The EV battery materials mix will be determined by technological advancements in cathode, anode and electrolyte design, with a particular focus on energy density, cost competitiveness and the sustainability of associated supply chains, says market analyst Fitch Solutions in its latest EV battery chemistry outlook.
LFP uses lithium iron phosphate as cathode material while NMC uses lithium, manganese, and cobalt as cathode material.
Fitch expects the NMC chemistry to remain the dominant EV battery cathode type over its forecast period, (2021- 2030) owing to the superior energy density of high-nickel variations, which improve vehicle range and charging speeds.
The LFP cathode will also gain market share given its low-cost, longer life-cycle and advantageous raw material inputs (no nickel or cobalt) which mitigate supply-side constraints to an extent, Fitch says.
Demand for battery materials will remain elevated as more automakers commit to electrifying an extent of their model-line ups. In the immediate term, the demand outlook for battery materials will be determined by automaker, and by extension consumer demand specifications in Europe, China and the US, which Fitch expects to combine to account for an annualised average of 86.4% of global EV sales over its forecast period.
Fitch expects those demand specifications to vary significantly across the three key global EV markets – Europe, China and the US because EV battery performance demands will vary significantly based on a market’s EV charging network infrastructure (public and private), geography, consumer purchasing power and automotive culture.
These factors will inform the energy density (which is determined by the composition of active ingredients in battery materials and dictates EV range), thermal regulation (which controls battery temperature) and cost requirements in specific markets, Fitch says.
The environmental consciousness of a population and the structure of government EV purchase incentives (which sometimes prioritise certain models) will also influence the battery materials mix, the analyst says.
Over the longer term, Fitch expects the sustainability, traceability and recyclability of EV batteries to influence the demand outlook for key input materials such as lithium, nickel and graphite — particularly in Europe, the region which its commodities team expects to maintain its role as a regulatory leader within the li-ion battery recycling industry.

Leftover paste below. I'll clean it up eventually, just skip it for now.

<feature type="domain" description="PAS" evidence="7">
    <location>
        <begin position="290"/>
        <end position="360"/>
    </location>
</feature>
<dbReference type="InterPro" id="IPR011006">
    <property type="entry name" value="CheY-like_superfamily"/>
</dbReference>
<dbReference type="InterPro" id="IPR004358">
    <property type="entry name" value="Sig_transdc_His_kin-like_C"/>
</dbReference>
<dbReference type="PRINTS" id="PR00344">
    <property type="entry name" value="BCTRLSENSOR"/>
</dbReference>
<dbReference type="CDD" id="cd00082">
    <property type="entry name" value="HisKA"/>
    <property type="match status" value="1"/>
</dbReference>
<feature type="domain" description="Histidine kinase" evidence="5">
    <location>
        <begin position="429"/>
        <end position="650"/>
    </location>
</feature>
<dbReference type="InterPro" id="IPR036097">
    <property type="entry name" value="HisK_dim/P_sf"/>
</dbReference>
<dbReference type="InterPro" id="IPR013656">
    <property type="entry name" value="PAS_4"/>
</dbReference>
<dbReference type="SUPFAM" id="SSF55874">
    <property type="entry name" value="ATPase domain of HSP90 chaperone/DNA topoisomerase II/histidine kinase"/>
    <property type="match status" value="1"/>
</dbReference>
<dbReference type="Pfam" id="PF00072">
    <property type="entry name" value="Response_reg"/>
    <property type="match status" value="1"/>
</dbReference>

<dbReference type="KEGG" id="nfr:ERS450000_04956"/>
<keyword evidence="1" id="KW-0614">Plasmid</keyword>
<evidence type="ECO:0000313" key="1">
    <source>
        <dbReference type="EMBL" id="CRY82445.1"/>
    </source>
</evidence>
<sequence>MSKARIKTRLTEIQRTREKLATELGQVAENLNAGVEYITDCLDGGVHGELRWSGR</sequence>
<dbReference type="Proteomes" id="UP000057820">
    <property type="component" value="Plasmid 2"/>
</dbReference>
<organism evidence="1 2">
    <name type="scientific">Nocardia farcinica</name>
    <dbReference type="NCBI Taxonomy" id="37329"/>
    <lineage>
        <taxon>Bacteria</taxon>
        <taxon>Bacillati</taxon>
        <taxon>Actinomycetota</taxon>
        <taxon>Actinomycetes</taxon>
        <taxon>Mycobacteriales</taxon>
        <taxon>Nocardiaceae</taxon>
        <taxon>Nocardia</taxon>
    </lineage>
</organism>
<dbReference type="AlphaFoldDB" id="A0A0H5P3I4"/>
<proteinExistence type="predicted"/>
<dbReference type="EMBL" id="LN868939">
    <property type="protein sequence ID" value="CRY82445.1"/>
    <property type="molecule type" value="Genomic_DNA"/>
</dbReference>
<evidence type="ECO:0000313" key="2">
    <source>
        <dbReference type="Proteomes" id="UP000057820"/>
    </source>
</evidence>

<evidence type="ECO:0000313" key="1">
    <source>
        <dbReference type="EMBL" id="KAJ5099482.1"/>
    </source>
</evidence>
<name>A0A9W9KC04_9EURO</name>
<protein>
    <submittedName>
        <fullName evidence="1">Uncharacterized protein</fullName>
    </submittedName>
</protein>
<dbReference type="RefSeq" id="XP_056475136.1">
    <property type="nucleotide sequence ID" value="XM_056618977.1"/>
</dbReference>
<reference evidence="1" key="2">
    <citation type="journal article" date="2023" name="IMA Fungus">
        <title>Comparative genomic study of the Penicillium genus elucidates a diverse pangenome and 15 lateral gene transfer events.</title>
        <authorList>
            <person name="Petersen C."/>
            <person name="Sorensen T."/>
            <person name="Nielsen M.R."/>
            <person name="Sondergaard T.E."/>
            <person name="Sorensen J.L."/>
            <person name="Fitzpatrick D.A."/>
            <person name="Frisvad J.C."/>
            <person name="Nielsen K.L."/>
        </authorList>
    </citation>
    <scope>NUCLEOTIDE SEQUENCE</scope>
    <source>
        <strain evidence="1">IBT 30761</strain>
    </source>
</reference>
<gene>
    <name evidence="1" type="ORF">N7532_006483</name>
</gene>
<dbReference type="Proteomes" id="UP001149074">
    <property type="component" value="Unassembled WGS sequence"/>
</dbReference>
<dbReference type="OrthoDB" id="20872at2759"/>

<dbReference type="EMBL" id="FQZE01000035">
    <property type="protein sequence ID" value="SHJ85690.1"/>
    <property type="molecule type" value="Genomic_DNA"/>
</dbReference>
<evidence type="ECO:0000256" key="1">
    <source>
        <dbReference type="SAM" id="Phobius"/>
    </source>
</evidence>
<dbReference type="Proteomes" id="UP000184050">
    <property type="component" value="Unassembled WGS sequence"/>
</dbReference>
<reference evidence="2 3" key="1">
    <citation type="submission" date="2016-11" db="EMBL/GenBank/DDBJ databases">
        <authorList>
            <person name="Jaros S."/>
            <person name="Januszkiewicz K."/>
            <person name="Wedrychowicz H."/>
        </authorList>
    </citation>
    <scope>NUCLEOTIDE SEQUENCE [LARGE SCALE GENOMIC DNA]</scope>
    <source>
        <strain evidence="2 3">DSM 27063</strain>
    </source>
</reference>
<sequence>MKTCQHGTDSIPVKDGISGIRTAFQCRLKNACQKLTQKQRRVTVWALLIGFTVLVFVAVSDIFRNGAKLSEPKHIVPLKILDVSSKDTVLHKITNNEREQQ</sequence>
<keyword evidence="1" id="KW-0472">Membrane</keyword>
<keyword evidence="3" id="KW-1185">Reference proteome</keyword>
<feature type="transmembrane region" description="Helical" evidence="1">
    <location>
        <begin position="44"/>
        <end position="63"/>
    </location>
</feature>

Endogenous factors such as a market’s size, population density and the residential status of its EV consumers will influence the extent to which the public and private EV charging network is expanded, Fitch says.
This will influence performance demands (and by extension the materials mix) for EV batteries, with consumers in densely populated markets like the Netherlands and China (which Fitch ranked as the 2nd and 11th mostly densely populated markets globally in 2020) less concerned with energy density because of their vast EV charging networks.
This affords consumers the luxury of utilizing EV batteries with a lower energy density and slower charging rates like the LFP (Lithium Iron Phosphate), as opposed to high-nickel variations of the NMC (Lithium Nickel Cobalt Manganese Oxide) cathode chemistry which have a far greater energy density, and by extension vehicle range.
Toward the latter stages of Fitch’s forecast period and beyond 2030, the analyst expects the cobalt-free NM battery chemistry to become increasingly more prevalent in the global EV market, as will all-solid-state batteries, which typically boast a higher energy density, faster-charging capacity and better thermal regulation than their liquid- electrolyte LiB counterparts.
Fitch expects automakers to hedge their bets on the battery chemistry mix, vertically integrating an extent of EV battery manufacturing where feasible while monitoring technological developments in battery chemistry and structure and procuring cells through long-term agreements with the relevant providers.
(Read the full report here)